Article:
Jenůfa, Opera by Leoš Janáček
Jenůfa, Leoš Janáček’s unremitting essay on jealousy and reputation, was the composer’s third opera and the work that introduced his highly original style of writing to the rest of the world. It was not, however, an immediate success. Premiered at the National Theatre in Brno on 21 January 1904, audiences in Prague had to wait until 1916, after many changes to the score, to hear Jenůfa for the first time.
Based on Gabriela Preissová’s play, Její pastorkyňa (Her Stepdaughter), Janáček’s eponymous heroine, Jenůfa, is caught up in a love triangle in which there is precious little romance. Unaware that she is carrying his child, Števa treats Jenůfa with borderline contempt. Laca, infuriated by Števa’s nonchalance, and Jenůfa’s lack of interest in him, cuts her cheek with a knife, convinced that by disfiguring her, Števa will reject her completely. Meanwhile, Kostelnička, fearing the shame that her stepdaughter’s situation will bring to her village, comes up with a brutal solution.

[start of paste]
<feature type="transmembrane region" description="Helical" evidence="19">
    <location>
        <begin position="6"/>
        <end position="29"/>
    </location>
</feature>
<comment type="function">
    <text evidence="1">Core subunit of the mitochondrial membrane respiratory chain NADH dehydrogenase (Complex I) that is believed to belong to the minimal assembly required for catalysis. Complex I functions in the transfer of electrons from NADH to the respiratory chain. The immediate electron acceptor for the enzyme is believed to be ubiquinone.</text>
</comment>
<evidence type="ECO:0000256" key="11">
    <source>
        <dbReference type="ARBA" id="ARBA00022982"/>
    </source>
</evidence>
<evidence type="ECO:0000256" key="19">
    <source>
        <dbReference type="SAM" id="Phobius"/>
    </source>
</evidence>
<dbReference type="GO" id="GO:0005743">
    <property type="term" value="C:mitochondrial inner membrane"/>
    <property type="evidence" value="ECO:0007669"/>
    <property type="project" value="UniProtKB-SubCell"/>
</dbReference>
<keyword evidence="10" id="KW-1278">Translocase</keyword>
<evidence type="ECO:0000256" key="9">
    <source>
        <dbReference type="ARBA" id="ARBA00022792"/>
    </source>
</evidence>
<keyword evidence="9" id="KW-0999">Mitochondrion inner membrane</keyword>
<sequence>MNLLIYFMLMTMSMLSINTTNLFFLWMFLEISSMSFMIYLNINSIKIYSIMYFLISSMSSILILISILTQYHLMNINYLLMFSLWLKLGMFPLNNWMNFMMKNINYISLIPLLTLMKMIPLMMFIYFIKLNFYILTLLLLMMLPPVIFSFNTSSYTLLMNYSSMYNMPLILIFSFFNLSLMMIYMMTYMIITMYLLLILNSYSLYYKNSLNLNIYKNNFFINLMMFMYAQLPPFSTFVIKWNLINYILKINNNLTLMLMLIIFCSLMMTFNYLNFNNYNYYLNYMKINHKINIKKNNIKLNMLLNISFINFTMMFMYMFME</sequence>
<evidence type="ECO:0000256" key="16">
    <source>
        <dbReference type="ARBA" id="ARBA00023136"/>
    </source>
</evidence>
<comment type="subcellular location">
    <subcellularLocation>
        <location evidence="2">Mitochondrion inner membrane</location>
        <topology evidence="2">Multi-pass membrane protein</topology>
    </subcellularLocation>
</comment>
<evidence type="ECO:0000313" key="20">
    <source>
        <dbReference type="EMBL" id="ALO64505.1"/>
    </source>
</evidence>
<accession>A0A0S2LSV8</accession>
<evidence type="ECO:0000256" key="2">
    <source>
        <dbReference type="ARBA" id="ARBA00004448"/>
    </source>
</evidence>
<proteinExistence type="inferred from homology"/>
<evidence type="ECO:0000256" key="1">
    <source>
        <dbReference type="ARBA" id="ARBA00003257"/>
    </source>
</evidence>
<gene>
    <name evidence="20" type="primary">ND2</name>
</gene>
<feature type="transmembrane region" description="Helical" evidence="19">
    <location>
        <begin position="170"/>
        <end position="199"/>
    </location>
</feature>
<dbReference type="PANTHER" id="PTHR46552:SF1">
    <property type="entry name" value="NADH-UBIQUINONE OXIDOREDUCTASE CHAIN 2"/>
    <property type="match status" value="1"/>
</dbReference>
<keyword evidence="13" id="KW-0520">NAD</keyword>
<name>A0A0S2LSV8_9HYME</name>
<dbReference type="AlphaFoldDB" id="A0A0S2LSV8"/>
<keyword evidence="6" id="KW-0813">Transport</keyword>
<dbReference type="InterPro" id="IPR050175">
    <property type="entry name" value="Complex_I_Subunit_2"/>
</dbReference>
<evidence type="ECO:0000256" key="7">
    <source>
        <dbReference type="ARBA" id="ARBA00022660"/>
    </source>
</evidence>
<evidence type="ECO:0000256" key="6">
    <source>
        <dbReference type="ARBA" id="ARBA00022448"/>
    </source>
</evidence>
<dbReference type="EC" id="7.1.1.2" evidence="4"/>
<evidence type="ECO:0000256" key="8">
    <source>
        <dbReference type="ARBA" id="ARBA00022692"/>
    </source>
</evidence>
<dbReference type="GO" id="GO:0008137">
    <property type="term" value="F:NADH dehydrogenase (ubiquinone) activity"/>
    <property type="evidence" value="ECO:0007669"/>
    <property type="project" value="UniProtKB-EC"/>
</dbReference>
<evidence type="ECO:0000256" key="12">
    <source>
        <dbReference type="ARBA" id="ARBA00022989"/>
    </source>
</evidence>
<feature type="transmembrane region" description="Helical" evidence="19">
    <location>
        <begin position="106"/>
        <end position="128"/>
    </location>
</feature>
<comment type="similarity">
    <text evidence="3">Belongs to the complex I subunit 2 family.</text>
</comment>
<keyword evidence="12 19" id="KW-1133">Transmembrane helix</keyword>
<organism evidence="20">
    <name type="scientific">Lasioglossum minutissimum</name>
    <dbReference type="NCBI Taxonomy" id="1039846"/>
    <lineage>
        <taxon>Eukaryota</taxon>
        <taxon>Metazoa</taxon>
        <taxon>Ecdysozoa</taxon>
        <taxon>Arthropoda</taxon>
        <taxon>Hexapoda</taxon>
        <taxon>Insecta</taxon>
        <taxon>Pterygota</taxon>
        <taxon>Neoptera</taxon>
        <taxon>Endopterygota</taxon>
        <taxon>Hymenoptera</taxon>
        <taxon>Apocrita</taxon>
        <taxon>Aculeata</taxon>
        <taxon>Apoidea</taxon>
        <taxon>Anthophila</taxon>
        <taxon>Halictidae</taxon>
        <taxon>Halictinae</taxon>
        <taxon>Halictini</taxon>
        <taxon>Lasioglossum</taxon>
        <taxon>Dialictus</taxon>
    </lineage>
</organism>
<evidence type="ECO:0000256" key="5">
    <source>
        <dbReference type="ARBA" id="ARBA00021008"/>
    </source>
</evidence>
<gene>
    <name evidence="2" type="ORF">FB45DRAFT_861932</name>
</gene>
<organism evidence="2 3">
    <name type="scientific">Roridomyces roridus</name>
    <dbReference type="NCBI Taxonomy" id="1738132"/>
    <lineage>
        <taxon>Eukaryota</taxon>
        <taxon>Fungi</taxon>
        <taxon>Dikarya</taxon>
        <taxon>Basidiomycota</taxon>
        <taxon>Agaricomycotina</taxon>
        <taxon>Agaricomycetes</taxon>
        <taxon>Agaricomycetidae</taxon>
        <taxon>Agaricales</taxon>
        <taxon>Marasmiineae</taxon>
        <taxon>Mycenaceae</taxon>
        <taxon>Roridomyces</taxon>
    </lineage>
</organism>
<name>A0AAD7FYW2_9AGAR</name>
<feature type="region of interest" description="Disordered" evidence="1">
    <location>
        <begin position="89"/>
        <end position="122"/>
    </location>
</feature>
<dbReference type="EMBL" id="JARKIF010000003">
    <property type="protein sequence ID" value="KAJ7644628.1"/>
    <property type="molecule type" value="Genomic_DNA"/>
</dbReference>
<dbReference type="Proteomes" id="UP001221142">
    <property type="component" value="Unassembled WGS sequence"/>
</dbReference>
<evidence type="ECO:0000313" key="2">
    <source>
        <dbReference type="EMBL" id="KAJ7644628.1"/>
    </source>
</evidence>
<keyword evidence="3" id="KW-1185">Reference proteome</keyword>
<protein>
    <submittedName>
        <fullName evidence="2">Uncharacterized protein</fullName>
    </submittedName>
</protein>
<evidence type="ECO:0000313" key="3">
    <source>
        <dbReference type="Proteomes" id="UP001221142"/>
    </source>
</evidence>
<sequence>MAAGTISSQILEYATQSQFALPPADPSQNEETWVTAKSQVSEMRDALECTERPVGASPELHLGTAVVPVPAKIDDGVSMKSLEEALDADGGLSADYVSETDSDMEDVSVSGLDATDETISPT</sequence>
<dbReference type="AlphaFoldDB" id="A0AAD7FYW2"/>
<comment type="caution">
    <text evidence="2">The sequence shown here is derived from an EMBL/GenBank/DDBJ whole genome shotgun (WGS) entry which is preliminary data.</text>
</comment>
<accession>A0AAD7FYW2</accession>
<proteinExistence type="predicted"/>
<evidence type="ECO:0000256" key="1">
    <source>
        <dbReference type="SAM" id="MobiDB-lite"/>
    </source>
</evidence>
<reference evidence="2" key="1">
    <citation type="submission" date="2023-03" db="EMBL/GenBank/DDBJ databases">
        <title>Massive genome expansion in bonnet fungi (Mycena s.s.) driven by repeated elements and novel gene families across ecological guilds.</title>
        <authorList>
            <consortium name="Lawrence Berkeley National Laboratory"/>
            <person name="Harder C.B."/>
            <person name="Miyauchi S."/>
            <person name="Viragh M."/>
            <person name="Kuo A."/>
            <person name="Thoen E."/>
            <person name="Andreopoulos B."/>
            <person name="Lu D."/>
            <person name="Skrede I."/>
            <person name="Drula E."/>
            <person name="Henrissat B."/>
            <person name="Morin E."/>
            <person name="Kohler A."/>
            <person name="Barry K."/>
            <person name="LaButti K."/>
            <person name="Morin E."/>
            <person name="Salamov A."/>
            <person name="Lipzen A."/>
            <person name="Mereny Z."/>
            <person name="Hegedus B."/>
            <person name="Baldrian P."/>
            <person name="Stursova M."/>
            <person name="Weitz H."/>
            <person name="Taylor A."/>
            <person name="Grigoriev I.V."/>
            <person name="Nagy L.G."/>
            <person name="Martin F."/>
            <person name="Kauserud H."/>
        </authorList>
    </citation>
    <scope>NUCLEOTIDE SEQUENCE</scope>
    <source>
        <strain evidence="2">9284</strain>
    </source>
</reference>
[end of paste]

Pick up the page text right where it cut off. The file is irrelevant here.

Less than a month separates the premieres of Jenůfa and Giacomo Puccini’s verismo masterpiece, Madama Butterfly. At first sight, the two operas are seemingly very different, but the vastly contrasting milieus they inhabit disguise what they have in common: characters who lack compassion holding up a mirror to humanity’s capacity for cruelty.
Janáček was so determined to ensure Jenůfa’s realism that he dedicated years of study to incorporate the natural cadence of the Czech language into its music. The work was also influenced by a personal tragedy: the death of his daughter Olga, who passed away during the period of its composition. Jenůfa, ultimately an opera about a young woman’s suffering, was one into which Janáček poured his very heart and soul.
Companies today have largely discarded the revisions that Karel Kovařovic made to Jenůfa to bring it to the Bohemian capital, preferring Janáček’s original conception. It is this definitive version of Jenůfa that will be performed at the Národní divadlo, Prague’s National Theatre. What were seen as eccentricities - the shortness of the melodies and the repetition of musical themes - are now prized as key elements in creating a mood that perfectly matches Jenůfa’s narrative.